Of course, mainstream media have long been in the business of manufacturing consent, as Noam Chomsky and other critics have noted. What's different about the new normal is the openness in which this manufacturing takes place. Witness the tortured evolution of the Bush administration's rationale for unilaterally invading Iraq. First, relying in part on intelligence cooked up by Cheney's secret Office of Special Plans, the administration declared Saddam Hussein and his alleged weapons of mass destruction an imminent threat to the United States. When no actual WMDs were found, evidence of "WMD-related programs" was sought. When that hole came up dry, we were suddenly informed that we'd gone into the nation-building business. Talk about a flip-flop. The only "news" program that picked up on it was The Daily Show with Jon Stewart.

That's because "flip-flop" is an RNC-talking point especially reserved for candidate Kerry. Remember that $87 billion spending bill he voted for before he voted against that's become a standard Republican taunt? Of the $18.4 billion allocated for reconstruction, so far only $1 billion has been spent. No wonder Kerry was leery. Meanwhile, the only organization that appears to have received any of the billions of taxpayer dollars that have poured into Iraq is Halliburton, which received a $13 billion no-bid contract to construct bases, deliver mail and provide food and shelter to U.S. troops. Former Halliburton CEO Cheney swears he wielded no influence on the deal, which will establish a series of permanent military bases in Iraq for the unexpressed purpose of controlling Iraq's oil reserves, the second largest in the world. More fuel for those Hummers that are gonna make us all free.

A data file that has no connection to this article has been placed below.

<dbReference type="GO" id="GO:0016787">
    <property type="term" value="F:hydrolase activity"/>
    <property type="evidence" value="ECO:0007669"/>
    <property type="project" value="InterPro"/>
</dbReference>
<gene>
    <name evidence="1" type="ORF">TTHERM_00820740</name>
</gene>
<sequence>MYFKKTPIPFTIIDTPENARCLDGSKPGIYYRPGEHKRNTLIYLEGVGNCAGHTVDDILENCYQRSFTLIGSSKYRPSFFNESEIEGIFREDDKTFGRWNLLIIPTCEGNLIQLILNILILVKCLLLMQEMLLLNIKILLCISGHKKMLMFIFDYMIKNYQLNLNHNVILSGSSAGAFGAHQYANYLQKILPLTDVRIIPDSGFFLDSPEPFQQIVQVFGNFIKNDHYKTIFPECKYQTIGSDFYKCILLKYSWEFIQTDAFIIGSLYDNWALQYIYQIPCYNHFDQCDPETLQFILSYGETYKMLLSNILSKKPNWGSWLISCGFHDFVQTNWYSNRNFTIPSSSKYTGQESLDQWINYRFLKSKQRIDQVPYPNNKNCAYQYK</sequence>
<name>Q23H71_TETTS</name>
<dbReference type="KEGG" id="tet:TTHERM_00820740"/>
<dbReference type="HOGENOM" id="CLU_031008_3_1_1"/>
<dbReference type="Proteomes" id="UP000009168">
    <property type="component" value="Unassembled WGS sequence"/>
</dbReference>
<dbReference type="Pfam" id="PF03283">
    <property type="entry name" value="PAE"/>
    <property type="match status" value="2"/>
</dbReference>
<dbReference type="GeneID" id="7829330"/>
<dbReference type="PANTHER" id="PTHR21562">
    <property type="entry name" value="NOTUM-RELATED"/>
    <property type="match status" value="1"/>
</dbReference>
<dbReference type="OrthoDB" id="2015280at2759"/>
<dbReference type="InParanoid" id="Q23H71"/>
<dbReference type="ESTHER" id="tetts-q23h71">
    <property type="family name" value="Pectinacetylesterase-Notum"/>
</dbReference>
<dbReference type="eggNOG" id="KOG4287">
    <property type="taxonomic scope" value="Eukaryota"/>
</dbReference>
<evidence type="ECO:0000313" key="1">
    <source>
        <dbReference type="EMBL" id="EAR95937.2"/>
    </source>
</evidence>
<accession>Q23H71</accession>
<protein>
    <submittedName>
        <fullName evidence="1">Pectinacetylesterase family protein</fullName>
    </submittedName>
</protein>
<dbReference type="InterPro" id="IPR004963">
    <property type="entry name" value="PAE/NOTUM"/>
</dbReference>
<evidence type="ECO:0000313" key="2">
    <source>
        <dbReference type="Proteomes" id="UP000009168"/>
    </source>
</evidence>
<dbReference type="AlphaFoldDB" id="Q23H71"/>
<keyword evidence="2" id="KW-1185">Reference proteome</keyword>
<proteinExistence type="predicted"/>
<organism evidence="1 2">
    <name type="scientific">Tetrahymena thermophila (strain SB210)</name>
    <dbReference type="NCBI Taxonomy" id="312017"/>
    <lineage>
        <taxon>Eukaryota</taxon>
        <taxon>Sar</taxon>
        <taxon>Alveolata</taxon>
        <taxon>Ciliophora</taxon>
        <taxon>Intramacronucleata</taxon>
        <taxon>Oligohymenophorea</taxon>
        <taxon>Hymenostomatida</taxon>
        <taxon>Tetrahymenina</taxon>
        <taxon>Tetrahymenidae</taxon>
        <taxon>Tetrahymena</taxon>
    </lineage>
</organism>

Perhaps that's why Cheney and Co. were in full gloat at the Republican National Convention held in New York City last month, just a hop, skip and a jump away from Ground Zero. In a triumph of image over substance, speaker after speaker embraced one of the main tenets of the new normal: when in doubt, lie.

Republican California Governor Arnold Schwarzenegger, born in 1947, recalled Soviet tanks rolling through his Austrian neighborhood. The Russians were long gone by 1946.

The crowd cheered.